a Brexit from the European Union could lose the Scottish college sector millions and lead to a reduction in available student places, sector leaders have said.
This comes as Scottish Funding Council (SFC) figures show colleges receive more than £20 million a year as a result of EU membership, through the European Social Fund (ESF), which supports employability initiatives (see box, right).
More cash flows into Scottish colleges via the European Regional Development Fund, which helps specific areas in need of support, such as remote or deprived communities.
The Erasmus Plus scheme also helps colleges fund exchanges for staff and students.
‘Funding benefits all students’
Shona Struthers, chief executive of Colleges Scotland, said that colleges had benefited from EU funding for some years. “Colleges utilise [it] in a way that benefits all students, for example, to develop and deliver courses that promote employability, which in turn has economic benefits for Scotland,” she said.
Scottish college managers agreed, with many foreseeing a tangible impact on their institution if funding was lost in the event of a referendum vote to leave on 23 June.
One college leader, who asked not to be named, said that ESF money had made up for some recent reductions in Scottish government funding for the college sector and had reduced the impact on student numbers.
“This is a very tangible benefit of membership of the EU. If we did not have the ESF-funded activity, we would recruit fewer students”, they said.
The leader added that ESF-backed activity in colleges amounted to about 2.5 per cent of their work, and losing those funds could mean between 150 and 200 people being denied access to education and training.
A spokesman for another college said that money from the European Regional Development Fund had helped pay for “buildings, equipment and training programmes, which otherwise may not have been available”.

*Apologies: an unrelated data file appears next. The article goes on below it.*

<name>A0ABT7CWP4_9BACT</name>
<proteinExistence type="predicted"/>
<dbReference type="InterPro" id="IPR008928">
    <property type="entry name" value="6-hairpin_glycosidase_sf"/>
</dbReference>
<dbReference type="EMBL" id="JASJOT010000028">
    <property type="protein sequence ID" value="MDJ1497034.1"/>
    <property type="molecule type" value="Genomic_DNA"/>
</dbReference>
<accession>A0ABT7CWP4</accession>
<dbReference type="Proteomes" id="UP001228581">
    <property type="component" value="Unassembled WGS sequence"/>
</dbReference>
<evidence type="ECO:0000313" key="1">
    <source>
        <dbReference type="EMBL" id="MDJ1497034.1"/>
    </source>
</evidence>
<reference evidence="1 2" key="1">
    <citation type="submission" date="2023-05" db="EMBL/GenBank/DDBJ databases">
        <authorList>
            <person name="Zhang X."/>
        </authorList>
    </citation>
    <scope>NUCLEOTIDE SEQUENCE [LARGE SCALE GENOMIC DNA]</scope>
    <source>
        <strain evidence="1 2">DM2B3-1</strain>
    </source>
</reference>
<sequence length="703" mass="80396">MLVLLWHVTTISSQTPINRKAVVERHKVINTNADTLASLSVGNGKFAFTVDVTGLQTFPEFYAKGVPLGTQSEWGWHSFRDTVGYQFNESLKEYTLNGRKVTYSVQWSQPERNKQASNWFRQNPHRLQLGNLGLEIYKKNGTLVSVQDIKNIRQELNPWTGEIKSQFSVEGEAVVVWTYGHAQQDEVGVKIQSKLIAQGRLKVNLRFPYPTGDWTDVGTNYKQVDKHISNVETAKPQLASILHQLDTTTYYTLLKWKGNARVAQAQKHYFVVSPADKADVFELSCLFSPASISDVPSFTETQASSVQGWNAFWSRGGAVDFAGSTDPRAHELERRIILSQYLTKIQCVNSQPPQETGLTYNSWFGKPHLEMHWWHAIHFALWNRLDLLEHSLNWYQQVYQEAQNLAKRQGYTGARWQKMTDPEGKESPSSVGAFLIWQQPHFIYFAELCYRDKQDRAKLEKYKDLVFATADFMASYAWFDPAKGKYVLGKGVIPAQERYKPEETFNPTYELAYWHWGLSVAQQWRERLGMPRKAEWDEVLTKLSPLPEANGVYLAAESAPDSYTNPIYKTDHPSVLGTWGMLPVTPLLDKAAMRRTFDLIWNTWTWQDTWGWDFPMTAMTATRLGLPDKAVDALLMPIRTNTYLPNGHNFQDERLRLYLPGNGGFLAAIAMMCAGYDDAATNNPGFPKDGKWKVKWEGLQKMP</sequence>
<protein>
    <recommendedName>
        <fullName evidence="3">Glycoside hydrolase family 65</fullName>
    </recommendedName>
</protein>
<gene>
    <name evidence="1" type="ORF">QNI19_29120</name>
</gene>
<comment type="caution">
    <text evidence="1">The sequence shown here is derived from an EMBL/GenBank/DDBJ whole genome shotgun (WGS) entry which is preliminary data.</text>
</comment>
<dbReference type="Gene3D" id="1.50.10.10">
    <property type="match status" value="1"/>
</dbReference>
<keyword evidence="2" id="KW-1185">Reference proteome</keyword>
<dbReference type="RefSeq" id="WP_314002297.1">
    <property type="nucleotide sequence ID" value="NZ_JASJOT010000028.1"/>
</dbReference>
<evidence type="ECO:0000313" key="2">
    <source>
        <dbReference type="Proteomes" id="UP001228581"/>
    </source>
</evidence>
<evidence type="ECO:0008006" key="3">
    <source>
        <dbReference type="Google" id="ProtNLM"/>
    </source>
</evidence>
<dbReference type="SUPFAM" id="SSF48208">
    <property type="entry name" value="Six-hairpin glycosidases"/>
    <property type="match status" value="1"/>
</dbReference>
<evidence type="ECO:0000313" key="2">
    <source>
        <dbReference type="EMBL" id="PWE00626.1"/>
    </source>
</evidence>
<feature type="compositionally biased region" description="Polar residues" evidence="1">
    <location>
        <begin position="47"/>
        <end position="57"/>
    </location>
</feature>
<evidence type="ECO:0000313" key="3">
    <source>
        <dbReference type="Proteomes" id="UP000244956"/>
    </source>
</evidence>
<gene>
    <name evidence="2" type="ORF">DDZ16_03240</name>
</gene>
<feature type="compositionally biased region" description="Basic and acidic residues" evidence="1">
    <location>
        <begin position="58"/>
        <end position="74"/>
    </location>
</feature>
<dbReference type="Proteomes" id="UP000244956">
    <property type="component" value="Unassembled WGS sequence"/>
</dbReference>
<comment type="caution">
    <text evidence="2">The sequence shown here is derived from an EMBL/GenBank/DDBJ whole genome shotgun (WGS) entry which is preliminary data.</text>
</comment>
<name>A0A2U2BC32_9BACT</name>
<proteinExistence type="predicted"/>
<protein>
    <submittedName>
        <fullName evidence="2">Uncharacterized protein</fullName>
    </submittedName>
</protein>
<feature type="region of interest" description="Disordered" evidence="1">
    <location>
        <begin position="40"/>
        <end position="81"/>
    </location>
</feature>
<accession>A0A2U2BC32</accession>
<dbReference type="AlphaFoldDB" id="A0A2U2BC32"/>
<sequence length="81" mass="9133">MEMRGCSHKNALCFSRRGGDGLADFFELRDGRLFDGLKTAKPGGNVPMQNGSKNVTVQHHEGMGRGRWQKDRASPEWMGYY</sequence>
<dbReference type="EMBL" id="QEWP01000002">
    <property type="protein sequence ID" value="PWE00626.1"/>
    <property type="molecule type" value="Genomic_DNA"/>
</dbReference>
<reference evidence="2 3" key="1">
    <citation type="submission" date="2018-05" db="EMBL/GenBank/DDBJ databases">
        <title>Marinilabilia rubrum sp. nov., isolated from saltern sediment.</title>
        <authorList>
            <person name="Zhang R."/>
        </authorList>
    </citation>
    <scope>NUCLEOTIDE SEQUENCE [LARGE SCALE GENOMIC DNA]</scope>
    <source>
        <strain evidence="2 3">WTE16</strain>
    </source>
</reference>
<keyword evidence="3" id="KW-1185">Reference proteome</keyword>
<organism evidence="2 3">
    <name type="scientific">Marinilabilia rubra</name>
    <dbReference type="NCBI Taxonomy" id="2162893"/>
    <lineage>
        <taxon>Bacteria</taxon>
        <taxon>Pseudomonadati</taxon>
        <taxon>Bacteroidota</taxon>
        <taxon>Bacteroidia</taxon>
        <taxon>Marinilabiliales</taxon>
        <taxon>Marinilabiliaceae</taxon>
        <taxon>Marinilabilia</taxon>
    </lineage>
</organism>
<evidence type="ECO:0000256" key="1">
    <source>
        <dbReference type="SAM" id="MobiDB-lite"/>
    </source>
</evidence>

It also allowed them to provide targeted assistance for those affected by long-term unemployment or those from socially deprived backgrounds, he added.
He said the money helped improve access to post-16 learning in remote rural areas, which strengthens rural economies. EU programmes, such as the Erasmus exchange programme, had also benefited staff and students.
According to SFC figures, 411 EU students from outside the UK were enrolled in Scottish colleges in 2014-15. That number has dropped significantly, along with student numbers generally, since 2012-13.
A spokesman for Dundee and Angus College said that the college had a number of projects that would not have been developed without EU funding support.
“Many of these projects concern work with young people from areas of multiple deprivation,” he said.
“At a time of national austerity, any further drop in funding could create a serious shortfall in delivery across a range of areas, thus threatening the number of places that we can offer.”
Tom Harris, director of the Scottish Vote Leave campaign, however, accused colleges of “irresponsible scaremongering”.
He said: “Colleges don’t receive any EU money – they receive UK taxpayers’ money, which has been filtered through the EU.
“After we vote leave, we will be able to continue to fund higher and further education to exactly the same level it currently enjoys. The only difference is that, instead of giving the money to the EU first, the government will fund colleges directly.”